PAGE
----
Security experts are warning that virus writers could use new desktop search tools to make their malicious software more efficient.
Foad Fadaghi, senior industry analyst at Frost & Sullivan Australia, said that most viruses are designed to harvest e-mail addresses and other personal information from an infected system. He warned that because desktop search tools such as those recently announced by Google, Microsoft and Yahoo can index and categorize that information, virus writers are likely to start exploiting the technology. "Desktop search products are very efficient at harvesting data, so it wouldn't be surprising if exploits are sought by malicious coders. Any software that can index and capture data on a user's PC will be subject to virus and Trojan exploits. It is just a matter of time," Fadaghi said.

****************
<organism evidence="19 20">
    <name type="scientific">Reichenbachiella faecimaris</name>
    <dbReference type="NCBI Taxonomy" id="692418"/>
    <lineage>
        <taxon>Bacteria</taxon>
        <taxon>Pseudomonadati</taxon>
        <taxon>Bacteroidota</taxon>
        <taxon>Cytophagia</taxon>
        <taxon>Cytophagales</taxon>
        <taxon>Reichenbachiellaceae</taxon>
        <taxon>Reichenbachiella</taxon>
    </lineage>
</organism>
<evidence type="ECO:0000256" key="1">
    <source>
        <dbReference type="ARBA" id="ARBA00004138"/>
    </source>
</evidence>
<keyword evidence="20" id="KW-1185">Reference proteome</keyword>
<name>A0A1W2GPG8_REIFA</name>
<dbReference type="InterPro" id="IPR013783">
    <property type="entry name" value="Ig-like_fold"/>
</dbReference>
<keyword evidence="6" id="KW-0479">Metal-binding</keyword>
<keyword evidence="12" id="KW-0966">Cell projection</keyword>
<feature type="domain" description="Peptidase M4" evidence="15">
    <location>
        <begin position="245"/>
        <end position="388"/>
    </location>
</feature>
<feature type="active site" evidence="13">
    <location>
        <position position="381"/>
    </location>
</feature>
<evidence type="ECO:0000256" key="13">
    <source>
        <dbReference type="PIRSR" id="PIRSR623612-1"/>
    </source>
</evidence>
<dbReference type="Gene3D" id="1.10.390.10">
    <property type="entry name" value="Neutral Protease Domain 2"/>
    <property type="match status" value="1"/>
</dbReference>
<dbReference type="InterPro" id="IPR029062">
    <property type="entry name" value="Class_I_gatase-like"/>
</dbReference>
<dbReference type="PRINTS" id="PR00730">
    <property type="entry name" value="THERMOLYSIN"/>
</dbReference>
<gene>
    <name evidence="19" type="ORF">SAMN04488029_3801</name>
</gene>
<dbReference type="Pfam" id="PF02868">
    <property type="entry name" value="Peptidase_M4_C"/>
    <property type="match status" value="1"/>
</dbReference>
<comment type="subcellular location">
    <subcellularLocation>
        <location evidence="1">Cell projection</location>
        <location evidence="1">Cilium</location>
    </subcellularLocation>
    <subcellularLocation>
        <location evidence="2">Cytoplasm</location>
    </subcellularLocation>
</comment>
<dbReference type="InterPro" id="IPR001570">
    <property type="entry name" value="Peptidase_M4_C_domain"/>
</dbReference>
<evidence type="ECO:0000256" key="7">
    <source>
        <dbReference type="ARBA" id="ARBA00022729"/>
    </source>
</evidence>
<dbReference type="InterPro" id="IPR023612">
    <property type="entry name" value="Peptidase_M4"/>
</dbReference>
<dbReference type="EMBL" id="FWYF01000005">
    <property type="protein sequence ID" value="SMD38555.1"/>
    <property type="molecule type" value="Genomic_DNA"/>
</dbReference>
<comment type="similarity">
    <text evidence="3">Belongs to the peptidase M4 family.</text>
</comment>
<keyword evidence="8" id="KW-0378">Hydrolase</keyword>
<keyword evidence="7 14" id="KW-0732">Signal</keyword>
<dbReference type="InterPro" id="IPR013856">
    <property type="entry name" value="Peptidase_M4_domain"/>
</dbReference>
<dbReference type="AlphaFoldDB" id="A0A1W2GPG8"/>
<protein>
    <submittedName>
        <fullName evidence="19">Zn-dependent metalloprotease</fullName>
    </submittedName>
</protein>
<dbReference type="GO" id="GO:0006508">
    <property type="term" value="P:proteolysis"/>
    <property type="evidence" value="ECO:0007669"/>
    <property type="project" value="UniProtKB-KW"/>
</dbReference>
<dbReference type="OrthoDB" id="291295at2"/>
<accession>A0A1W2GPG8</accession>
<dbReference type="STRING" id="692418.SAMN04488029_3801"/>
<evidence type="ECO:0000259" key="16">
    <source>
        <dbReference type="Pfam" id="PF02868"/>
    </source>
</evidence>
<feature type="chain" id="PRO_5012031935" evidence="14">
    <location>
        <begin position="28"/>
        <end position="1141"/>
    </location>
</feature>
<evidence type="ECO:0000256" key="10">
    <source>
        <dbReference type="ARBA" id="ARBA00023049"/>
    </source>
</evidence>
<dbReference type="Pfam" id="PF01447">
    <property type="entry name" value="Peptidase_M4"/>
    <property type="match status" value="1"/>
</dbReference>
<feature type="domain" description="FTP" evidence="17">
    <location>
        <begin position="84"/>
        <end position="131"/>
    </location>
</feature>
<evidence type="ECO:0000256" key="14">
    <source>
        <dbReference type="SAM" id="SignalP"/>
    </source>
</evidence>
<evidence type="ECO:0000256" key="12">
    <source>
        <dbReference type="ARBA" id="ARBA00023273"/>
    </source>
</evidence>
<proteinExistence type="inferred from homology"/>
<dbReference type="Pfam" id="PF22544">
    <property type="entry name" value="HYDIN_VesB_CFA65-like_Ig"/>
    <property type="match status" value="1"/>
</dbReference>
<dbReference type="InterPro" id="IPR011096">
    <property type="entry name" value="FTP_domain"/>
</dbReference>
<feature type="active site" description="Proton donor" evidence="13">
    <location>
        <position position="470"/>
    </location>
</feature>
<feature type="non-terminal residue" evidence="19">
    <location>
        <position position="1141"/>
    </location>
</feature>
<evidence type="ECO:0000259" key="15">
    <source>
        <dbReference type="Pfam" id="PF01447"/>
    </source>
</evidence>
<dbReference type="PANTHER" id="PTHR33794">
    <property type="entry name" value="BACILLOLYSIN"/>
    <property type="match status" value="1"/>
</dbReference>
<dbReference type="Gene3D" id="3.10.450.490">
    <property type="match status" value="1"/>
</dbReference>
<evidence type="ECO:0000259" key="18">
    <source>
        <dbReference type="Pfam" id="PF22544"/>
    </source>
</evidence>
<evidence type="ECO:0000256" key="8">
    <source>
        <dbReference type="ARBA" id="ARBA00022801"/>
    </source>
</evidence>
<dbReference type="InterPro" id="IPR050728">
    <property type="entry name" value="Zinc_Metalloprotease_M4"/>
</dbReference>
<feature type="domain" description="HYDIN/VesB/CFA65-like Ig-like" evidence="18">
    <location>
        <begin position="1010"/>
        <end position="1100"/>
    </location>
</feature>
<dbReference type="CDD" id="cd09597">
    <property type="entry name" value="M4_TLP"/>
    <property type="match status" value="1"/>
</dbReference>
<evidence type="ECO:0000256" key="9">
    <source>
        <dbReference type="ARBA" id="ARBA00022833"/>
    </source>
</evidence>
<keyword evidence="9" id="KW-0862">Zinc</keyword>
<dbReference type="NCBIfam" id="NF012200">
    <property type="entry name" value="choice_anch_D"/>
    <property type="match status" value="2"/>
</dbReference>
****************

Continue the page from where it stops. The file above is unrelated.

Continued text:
Neil Campbell, the national security manager of IT services company Dimension Data, said that any change in the desktop environment can create new security vulnerabilities, so when companies decide to adopt a new product they should look beyond the user benefits. "It sounds like great technology, but don't deploy it without considering the security implications. With any new product area there is a need to consider security," Campbell said. According to Campbell, virus writers are unlikely to start targeting the new tools immediately--but only because they are not common.
News source: C|Net News.com